Heterogeneous landscapes and fluctuating environmental conditions can affect species dispersal, population genetics, and genetic structure, yet understanding how biotic and abiotic factors affect population dynamics in a fluctuating environment is critical for species management. We evaluated how spatio-temporal habitat connectivity influences dispersal and genetic structure in a population of boreal chorus frogs (Pseudacris maculata) using a landscape genetics approach. We developed gravity models to assess the contribution of various factors to the observed genetic distance as a measure of functional connectivity. We selected (a) wetland (within-site) and (b) landscape matrix (between-site) characteristics; and (c) wetland connectivity metrics using a unique methodology. Specifically, we developed three networks that quantify wetland connectivity based on: (i) P. maculata dispersal ability, (ii) temporal variation in wetland quality, and (iii) contribution of wetland stepping-stones to frog dispersal. We examined 18 wetlands in Colorado, and quantified 12 microsatellite loci from 322 individual frogs. We found that genetic connectivity was related to topographic complexity, within- and between-wetland differences in moisture, and wetland functional connectivity as contributed by stepping-stone wetlands. Our results highlight the role that dynamic environmental factors have on dispersal-limited species and illustrate how complex asynchronous interactions contribute to the structure of spatially-explicit metapopulations.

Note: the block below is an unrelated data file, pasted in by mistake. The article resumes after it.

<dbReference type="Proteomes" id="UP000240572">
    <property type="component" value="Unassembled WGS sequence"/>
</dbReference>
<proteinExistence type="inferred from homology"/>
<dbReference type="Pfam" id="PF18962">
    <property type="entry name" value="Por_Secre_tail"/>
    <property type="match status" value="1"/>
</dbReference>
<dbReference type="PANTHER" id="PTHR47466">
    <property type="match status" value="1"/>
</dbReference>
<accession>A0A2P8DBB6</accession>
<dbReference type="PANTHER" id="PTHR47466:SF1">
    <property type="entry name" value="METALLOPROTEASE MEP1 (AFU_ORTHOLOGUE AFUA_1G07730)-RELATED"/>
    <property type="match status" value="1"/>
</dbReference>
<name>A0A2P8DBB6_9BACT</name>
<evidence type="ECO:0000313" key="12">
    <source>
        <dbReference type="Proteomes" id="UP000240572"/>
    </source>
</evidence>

|Title||How spatio-temporal habitat connectivity affects amphibian genetic structure|
|Authors||Alexander G. Watts, P Schlichting, S Billerman, B Jesmer, S Micheletti, M.-J. Fortin, W. C. Funk, P Hapeman, Erin L. Muths, M.A. Murphy|
|Publication Subtype||Journal Article|
|Series Title||Frontiers in Genetics|
|Record Source||USGS Publications Warehouse|
|USGS Organization||Fort Collins Science Center|
Erin Muths, Ph.D.
Erin Muths, Ph.D.